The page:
The fight for the silver medal in the open section was quite intense. Aram Hakobyan had the best tiebreak score, but he had the black pieces against Aravindh Chithambaram. This was not going to be an easy game for the Armenian. On the second board Shant Sargsyan faced Miguel Santos Ruiz with the black pieces. Fighting for a win in the final round with the black pieces is never easy, that too against a 2560 opponent. But Shant managed to create imbalances right out of the opening. Playing 5...Bd7, he took his opponent out of theory. And then came the blackout moment.

 

Miguel Santos vs Shant Sargsyan

Black has just played ...Qb7 attacking the pawn on e4. Nd5 or f3 are the natural moves to be played. Instead Miguel just went Rd2? completely forgetting about the e4 pawn. It's quite amazing that he could drag the game on for 94 moves. The above position is just completely lost after Ncxe4!

With the win Shant Sargsyan moved to 8.5/11, just half a point behind the leader. Miguel Santos Ruiz on 7.5/11 had to settle for the fourth place.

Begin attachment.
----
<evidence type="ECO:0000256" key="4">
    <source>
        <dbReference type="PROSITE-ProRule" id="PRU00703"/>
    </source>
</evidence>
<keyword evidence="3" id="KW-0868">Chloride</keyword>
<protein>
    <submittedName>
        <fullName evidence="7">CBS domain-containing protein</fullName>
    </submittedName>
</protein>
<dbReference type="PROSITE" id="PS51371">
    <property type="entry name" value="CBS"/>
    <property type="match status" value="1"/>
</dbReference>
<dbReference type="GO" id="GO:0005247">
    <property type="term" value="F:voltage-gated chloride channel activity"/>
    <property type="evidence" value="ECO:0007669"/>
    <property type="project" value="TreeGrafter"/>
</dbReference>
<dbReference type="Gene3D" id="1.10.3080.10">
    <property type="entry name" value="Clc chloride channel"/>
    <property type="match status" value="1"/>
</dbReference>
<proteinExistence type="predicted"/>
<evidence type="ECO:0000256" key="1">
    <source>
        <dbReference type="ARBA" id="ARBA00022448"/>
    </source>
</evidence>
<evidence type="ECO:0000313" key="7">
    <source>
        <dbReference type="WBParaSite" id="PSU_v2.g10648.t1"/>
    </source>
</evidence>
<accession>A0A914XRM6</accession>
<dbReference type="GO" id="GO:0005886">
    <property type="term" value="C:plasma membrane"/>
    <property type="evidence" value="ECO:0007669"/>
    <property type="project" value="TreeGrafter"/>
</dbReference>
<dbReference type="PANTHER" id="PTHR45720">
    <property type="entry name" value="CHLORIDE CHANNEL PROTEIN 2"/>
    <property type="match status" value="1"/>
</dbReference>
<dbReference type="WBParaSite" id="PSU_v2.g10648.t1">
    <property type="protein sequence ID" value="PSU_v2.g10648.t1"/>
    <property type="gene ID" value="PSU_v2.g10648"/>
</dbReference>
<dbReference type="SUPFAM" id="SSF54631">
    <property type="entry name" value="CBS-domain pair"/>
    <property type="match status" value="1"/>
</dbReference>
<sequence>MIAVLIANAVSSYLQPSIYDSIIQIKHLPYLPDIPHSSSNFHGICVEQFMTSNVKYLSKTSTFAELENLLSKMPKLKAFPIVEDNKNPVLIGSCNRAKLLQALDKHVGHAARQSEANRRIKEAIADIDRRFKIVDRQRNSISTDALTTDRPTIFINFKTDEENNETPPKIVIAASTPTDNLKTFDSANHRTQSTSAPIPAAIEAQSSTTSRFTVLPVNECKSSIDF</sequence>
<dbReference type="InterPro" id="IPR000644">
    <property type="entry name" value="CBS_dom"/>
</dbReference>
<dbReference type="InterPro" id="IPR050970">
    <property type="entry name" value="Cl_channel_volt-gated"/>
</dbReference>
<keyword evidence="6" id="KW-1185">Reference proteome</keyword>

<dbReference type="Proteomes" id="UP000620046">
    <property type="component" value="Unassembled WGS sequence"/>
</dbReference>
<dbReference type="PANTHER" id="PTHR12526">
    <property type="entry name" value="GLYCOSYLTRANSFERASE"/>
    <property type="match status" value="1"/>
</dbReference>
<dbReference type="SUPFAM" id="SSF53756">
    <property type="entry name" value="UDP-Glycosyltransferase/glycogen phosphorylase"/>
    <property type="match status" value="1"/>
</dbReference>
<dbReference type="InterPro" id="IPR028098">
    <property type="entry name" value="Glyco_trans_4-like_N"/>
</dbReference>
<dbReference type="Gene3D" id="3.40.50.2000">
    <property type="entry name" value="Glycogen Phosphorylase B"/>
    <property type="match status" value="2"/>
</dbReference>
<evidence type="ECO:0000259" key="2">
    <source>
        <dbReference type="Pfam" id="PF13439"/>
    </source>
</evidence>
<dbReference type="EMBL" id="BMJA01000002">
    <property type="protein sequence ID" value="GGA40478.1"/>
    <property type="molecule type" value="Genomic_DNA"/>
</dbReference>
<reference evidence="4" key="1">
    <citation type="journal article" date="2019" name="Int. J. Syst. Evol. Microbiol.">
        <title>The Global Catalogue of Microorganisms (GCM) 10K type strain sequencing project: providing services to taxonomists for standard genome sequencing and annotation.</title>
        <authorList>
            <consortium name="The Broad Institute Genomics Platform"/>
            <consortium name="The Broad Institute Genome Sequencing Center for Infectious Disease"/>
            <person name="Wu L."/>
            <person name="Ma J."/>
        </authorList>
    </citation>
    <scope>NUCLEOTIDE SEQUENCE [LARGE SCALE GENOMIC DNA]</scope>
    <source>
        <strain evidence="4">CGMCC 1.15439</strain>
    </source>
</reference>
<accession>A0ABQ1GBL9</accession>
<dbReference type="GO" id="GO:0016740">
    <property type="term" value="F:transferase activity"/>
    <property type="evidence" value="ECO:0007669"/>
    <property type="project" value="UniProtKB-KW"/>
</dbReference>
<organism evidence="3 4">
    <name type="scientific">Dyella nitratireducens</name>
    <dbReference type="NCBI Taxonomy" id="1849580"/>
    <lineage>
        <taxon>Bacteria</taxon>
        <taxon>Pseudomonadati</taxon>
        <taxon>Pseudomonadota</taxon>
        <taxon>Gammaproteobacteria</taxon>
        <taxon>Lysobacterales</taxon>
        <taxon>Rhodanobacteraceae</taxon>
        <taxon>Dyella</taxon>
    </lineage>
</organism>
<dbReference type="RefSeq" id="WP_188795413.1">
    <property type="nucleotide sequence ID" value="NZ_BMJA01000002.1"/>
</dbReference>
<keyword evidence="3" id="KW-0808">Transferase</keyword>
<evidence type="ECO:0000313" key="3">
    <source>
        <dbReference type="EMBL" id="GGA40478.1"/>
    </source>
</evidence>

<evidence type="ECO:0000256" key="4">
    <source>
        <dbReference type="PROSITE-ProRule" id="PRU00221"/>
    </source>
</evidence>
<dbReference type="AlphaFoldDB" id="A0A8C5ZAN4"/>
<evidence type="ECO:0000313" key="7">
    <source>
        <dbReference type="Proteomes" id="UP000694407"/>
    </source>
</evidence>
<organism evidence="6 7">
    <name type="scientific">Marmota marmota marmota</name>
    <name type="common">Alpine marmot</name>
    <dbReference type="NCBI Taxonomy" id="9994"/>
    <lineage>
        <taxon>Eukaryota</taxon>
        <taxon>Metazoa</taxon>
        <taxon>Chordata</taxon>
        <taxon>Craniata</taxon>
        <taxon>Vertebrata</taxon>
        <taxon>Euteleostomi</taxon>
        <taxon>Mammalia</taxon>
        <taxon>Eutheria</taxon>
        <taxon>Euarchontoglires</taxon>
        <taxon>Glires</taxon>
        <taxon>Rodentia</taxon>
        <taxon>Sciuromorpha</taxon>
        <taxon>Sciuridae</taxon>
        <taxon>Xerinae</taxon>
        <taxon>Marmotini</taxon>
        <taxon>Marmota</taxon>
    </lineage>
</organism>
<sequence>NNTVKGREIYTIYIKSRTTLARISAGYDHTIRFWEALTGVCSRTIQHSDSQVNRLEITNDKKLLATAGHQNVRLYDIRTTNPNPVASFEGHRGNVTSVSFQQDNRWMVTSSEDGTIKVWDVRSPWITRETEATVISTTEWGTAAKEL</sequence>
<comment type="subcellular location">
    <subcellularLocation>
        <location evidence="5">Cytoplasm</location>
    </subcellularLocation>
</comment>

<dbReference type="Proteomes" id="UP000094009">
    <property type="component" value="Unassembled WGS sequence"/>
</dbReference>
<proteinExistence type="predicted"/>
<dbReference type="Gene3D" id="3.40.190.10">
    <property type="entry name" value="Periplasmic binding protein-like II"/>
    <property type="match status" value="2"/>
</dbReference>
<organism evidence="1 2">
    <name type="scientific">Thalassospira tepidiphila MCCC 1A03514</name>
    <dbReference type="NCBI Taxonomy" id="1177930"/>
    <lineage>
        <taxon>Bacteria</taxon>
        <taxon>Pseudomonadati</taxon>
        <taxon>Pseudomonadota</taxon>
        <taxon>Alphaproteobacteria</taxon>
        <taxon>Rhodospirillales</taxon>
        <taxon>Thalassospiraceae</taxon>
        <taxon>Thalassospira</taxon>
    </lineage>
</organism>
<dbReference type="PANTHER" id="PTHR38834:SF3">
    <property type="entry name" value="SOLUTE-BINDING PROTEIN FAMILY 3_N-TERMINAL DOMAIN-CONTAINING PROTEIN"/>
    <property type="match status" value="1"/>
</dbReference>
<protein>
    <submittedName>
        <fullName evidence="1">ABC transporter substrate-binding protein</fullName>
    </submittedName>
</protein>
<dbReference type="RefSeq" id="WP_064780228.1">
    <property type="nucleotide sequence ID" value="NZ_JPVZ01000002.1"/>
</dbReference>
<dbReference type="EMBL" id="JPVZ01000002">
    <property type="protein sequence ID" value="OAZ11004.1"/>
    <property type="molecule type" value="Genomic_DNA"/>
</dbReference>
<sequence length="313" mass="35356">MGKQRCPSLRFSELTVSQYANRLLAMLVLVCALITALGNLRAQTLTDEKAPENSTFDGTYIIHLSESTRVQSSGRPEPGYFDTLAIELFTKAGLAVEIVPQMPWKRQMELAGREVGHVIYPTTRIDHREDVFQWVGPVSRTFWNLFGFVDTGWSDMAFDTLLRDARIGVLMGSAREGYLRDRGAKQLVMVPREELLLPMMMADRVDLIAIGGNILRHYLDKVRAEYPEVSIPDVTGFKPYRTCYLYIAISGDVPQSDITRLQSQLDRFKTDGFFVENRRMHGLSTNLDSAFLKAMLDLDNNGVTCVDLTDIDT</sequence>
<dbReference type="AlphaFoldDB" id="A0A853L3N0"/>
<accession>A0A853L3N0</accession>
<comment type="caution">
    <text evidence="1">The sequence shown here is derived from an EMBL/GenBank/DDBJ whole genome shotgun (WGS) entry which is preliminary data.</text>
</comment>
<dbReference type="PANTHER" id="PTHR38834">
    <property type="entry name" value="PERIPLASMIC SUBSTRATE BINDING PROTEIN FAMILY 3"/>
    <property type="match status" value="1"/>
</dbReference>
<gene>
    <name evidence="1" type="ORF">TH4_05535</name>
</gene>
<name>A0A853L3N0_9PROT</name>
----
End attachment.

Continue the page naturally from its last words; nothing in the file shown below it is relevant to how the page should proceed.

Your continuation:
Shant won the silver medal at the World Youth under-18 and now another silver at the World Juniors 2019. Quite a successful trip to India for the Armenian youngster | Photo: Niklesh Jain

Aram Hakobyan faced a few tense and stressful moments before he managed to hold his game against Aravindh Chithambaram | Photo: Niklesh Jain
Aram Hakobyan speaks to ChessBase India after winning the bronze medal. We ask him what he needs to do now to bridge the gap between being a 2570 GM that he already is and becoming a world class grandmaster.

Mobina Alinasab had absolutely no chances against Bibisara Assaubayeva as she landed in an utterly lost position. But the Iranian girl didn't give up and managed to swindle her opponent! | Photo: Niklesh Jain